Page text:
The cultivation of vines in Andalusia goes back over many centuries, but nobody really knows when wine-making was first introduced there. It could have been brought by the Greeks 2500 years ago, or even earlier by Phoenician traders from the east.
What is sure, is that the tradition is long and strong – it has survived even the times of Muslim domination. The Moors was producing wine and using it for “medicinal” purposes. They even introduced the technique of distilling into Spain.
When you go to Andalusia and you want to try best wines from this land, remember just this 3 names: Tierra Blanca, Moscatel and Sherry.
Tierra Blanca ⭐⭐⭐
My first choice is Tierra Blanca. This refreshing andalusian white wine produced from Palomino, Riesling, Moscatel and Palomino Fino grapes is best for vegetable meals, fish and of course seafood. You will appreciate its lightness and freshness under the Andalusian sun. And the affordable price!
Moscatel is a completely different story. This traditional sweet dessert wines are made from the Moscatel or Pedro Ximénez white grape varieties. You can buy it directly in bodegas or wine shops, poured into a bottle in front of you straight from the barrel. For the best ones go to Chipiona town located on the Atlantic coast. When you want to drink Moscatel served directly from the barrel, search for bodegas and tabernas like La Sorpresa in Cadiz or El Pimpi in Malaga.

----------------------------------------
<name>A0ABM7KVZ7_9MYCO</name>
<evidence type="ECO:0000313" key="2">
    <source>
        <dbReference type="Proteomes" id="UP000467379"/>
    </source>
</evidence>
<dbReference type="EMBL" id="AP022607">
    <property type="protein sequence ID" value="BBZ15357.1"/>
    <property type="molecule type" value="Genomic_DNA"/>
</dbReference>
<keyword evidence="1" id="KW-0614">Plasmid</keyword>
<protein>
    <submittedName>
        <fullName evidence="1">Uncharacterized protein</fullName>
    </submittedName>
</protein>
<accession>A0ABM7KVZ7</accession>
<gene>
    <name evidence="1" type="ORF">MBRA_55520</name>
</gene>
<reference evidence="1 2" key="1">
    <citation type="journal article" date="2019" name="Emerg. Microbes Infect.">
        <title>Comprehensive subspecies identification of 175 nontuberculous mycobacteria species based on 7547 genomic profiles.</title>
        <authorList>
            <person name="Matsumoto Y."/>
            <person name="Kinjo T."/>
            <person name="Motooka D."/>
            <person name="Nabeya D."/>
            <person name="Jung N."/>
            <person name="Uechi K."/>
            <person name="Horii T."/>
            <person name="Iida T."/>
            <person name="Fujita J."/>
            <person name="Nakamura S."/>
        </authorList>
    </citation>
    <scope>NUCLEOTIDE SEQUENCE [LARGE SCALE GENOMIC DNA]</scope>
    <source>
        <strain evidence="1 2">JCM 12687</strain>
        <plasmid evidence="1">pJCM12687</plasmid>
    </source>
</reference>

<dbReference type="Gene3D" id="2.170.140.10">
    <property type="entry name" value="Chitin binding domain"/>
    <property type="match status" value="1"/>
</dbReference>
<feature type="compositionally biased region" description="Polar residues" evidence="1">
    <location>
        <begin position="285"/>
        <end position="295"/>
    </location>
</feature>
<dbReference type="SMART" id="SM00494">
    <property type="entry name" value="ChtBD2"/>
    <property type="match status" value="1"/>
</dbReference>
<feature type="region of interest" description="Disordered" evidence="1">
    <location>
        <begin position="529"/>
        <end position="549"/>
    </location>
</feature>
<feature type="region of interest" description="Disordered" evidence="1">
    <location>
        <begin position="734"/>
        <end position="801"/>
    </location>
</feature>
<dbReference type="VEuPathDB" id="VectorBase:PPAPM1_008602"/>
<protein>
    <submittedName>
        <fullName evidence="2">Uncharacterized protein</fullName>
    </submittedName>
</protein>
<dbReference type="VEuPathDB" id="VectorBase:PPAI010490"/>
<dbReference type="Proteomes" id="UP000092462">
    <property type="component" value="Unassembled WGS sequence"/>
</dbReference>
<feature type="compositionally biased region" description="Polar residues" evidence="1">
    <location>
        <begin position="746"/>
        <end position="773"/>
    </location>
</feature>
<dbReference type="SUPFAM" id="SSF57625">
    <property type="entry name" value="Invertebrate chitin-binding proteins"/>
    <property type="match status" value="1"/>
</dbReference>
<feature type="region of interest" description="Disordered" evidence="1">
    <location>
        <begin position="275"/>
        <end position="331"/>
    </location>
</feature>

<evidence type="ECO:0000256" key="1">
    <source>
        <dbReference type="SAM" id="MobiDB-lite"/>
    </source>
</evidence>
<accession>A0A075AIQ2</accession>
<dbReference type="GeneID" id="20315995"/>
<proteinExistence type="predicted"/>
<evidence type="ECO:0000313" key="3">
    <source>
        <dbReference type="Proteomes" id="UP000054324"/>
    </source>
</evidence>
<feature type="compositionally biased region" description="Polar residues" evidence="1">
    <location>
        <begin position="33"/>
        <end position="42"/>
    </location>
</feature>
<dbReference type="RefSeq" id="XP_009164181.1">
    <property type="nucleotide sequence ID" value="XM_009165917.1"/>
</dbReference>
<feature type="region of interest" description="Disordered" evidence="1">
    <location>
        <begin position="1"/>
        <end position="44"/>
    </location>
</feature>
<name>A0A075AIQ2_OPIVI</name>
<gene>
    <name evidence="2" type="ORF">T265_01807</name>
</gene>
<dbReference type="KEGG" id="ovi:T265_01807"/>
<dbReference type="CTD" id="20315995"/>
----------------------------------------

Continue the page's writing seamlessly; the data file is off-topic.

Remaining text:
Sherry wines ⭐⭐⭐
At the end general category of Sherry wines, produced primarily from the Palomino grape. It’s magnificence comes from the fact that all wine labelled as Sherry can only be made in one tiny corner of the world. The unique winds (levante and poniente), humidity, soil and seasonal changes in Andalusia give a singular character to the wines produced there. This corner is called Sherry Triangle – an area in the province of Cadiz between Sanlúcar de Barrameda, El Puerto de Santa María and Jerez de la Frontera, where is located most famous bodega of the region, Tio Pepe.
What makes it unique is the fact that all Sherry is fortified after fermentation with high-proof brandy. It’s common that the same houses producing Sherry also distill brandy.
The main styles of sherries, listed from driest to sweetest are Fino (for example Tio Pepe – very good for cooking), Manzanilla, Amontillado, Oloroso, Cream and Pedro Ximénez.
Enjoy! 😉 😉 😉